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A Simple Guide to Getting into User Story Mapping

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Historically, product backlogs were created to effectively illustrate and communicate product requirements and visions. Although many product development teams still make use of flat product backlogs, the limitations of these backlogs have become increasingly apparent.

It is these limitations that inspired agile practitioner Jeff Patton in 2005 to develop a new and innovative way to arrange user stories in a backlog. Patton’s method, which became known as user story mapping, revolutionized product backlogs as they were known. Here are a few things important things to know when getting into story mapping.

Learn What User Story Mapping Is

User story mapping is a multi-dimensional, visual exercise that provides product managers and product development teams with a unique view of their product backlog that puts focus on the user experience. A user story map allows you to compile a developmental plan within the broader context of the user experience while simultaneously making it easier to prioritize your user outcomes.

User story mapping makes use of conceptual user stories to validate and create a shared understanding of the steps required to create products that are well-received by users. In flexible organization, user story maps serve as a valuable alternative to a flat list of backlog items and expansive requirement documentation.

Understand the Elements of a Story Map

Before creating your first story map it is important to understand the different elements that it consists of. The backbone typically runs across the top two lines of your story map. It holds the rest of the story map together and summarizes the user journeys. These journeys describe the objectives of the user which are very specific to a particular part of the project. Products that form part of the same industry may have several journeys in common. In the case of digital products, for example, common journeys may include ‘sign in’, ‘reset password’, ’find support’, and ‘buy product’.

Other important elements of a story map include the steps, which literally indicate the steps a user will take to achieve a specific objective, and stories and features which indicate the extent of the functionality of the product. By making use of a reputable user story mapping tool it becomes considerably easier to craft an accurate and effective story map to illustrate the product backlog.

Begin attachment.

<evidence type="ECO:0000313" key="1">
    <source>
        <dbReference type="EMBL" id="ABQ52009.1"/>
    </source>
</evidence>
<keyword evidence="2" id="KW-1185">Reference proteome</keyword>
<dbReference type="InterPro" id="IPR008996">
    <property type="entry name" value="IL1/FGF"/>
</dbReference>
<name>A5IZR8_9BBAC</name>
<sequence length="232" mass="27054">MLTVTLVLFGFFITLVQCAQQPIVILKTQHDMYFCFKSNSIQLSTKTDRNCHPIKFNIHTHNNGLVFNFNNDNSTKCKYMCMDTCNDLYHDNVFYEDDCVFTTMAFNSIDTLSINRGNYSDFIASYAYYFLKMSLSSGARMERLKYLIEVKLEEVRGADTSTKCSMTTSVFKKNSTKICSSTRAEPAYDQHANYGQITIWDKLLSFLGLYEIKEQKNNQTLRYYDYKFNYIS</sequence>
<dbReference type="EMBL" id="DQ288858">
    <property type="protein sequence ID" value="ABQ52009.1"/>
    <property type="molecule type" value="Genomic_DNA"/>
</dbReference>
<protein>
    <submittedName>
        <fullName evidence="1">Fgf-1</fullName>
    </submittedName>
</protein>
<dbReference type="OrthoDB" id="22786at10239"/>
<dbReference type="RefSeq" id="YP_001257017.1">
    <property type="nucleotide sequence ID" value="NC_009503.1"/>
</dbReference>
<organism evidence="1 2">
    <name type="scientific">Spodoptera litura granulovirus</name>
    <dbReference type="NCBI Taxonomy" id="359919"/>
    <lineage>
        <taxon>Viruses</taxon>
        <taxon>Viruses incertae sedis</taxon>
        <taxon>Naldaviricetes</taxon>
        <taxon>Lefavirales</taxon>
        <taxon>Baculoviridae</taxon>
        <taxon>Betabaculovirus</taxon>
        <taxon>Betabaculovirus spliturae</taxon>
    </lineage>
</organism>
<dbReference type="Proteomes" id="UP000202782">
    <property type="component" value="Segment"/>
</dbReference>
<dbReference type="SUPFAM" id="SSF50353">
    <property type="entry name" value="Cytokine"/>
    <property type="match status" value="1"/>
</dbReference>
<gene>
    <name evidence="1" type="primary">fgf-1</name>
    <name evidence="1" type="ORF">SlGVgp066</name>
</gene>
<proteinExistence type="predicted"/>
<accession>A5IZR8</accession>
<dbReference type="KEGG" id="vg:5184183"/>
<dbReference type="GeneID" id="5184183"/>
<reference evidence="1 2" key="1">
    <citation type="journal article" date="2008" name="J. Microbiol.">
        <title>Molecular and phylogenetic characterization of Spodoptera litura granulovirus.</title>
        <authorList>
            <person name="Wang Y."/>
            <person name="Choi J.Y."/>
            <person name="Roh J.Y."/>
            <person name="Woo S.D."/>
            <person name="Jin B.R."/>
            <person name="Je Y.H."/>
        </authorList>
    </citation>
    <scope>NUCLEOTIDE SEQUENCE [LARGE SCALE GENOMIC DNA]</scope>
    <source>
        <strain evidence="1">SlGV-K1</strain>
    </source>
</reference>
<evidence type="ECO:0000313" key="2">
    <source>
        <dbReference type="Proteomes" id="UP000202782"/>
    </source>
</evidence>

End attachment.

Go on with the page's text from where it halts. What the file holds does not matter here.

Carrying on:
Appreciate the Benefits of Story Mapping

There are many ways user story mapping can help a product development team boost its processes. When using a story map, creating a user map automatically becomes a priority alongside the work required to deliver a positive, complete product experience.  Other benefits include building a shared understanding between team members, being able to assemble and unite different stakeholders, and making it easier to turn big ideas into solid developmental plans.

User story mapping also encourages tinier releases and smaller release cycles while inspiring streamlined thoughts and discouraging over-building. Finally, it is easier to onboard new team members and separates your sprint backlog from your product backlog when a user story map is in place.

Creating a User Story Map

Once you understand the different elements of a story map, you can start creating one. When doing so, there are a number of steps that should be followed. The first step involves identifying the problems that can be solved by your product and then implementing a goal-first approach for the duration of the mapping. Once you have determined the problems your product can solve it is time to identify and fine-tune your target audience.

User story mapping can be especially useful when a product has a very diverse target audience or more than one overlapping audience. Next, user activities must be mapped followed by the user stories.  Once the main elements of the map are in place, the stories need to be ranked according to their priority.  Dependencies, gaps, technical requirements, and suitable alternatives also need to be considered

Be Prepared for Some Challenges

As useful as user story mapping can be, it is important to prepare yourself and your team for some challenges that come up. Some of the most common issues stem from the inability to identify an outright audience, difficulty in asserting what problems can be solved by your product, and the challenges typically associated with a physical story map. Thankfully, the latter can be avoided with relative ease by making use of a digital story mapping tool that allows you to back up your work and share your map with remote teams as required.

User story mapping can be of great benefit to a product development team. It is even more effective and beneficial when making use of a reliable digital tool to create and edit the story map as often as required.

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